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US Military Tests 330-Feet Long-Range Electrocution Weapon

The U.S. Military will likely start using a longer range taser-like like weapon for safer immobilization.

Law enforcement around the world has utilized non-lethal (or sometimes less-lethal) weaponry for a long time.

Pepper spray, plastic ammunition, even electromagnetic radiation dishes, which, by the way, "penetrates 1/64 inch into the skin and produces an intense burning sensation that stops when the transmitter is switched off or when the individual moves out of the beam" according to globalsecurity.org.

Well, the last one may sound inhumane, but they also claim that you'd need to spend 250 seconds under "fire" to experience any actual burning (though, apparently, we cannot say the same for our cornea, which is much thinner and sensitive than skin).

SEE ALSO: SALT GUN: A SELF-DEFENSE WEAPON THAT SHOOTS PEPPER SPRAY CAPSULES

Specifications of the "parachute taser"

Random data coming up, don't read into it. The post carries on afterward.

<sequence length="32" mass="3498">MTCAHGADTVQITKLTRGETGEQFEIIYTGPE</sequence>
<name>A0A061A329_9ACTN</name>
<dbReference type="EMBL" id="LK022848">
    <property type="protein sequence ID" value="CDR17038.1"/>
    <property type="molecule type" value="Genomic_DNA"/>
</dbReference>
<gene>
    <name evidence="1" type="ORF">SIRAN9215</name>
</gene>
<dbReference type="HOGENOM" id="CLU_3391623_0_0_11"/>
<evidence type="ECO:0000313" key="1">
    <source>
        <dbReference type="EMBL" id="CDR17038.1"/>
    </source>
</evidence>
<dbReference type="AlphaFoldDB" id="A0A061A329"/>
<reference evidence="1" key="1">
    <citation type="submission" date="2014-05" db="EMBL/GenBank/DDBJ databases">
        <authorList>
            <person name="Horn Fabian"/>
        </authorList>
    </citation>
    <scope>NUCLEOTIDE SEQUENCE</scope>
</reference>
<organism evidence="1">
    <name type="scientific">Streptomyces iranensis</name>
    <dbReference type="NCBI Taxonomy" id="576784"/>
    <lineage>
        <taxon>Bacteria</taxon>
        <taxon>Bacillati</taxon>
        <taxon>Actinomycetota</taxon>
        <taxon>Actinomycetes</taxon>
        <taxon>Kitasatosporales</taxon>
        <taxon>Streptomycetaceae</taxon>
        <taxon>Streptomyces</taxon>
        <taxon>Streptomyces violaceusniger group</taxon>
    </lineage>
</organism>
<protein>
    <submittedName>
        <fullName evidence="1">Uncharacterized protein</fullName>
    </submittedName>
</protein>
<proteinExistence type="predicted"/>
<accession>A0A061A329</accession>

Going back to the topic, another popular and relatively recent method of non-lethal immobilization force is the taser technology. While arguably effective, the main disadvantage of the taser is its range. Our friends at the US Marine Corps took note of this and are testing a novel long-range human electro-muscular incapacitation device, the device will likely pass Phase 1 in July.

SPECTER, which stands for Small arms Pulsed Electronic Tetanization at Extended Range, is being developed by Harkind Dynamics. The device can be fired from any 12-gauge-shotgun and has a range of about 330 feet (100 meters) whereas a typical taser gun sports a 25 feet (7.6 meters). Owing to its gauge, the projectile will have "aerodynamic stability, flatter trajectory, and better accuracy" when compared to larger gauged munitions such as 40 mm.

To reduce the risk of blunt trauma the company utilized a miniature parachute that will deploy just before impact, the company tells that the parachute will halve the speed of the device. 

When in 3-foot proximity (1 meter) of the target, the device deploys three electrodes. Which will be sharp enough to penetrate clothing and re-shock the target if the target persists to move.

Debates around its safety

Of course, debates around non-lethal weaponry are rampant in today's climate as more and more cases of misuse grab people's attention. A spokesperson for Omega Research Foundation remarked "If the parachute did not deploy, then you have the danger of direct impact with blunt trauma and possible penetration".

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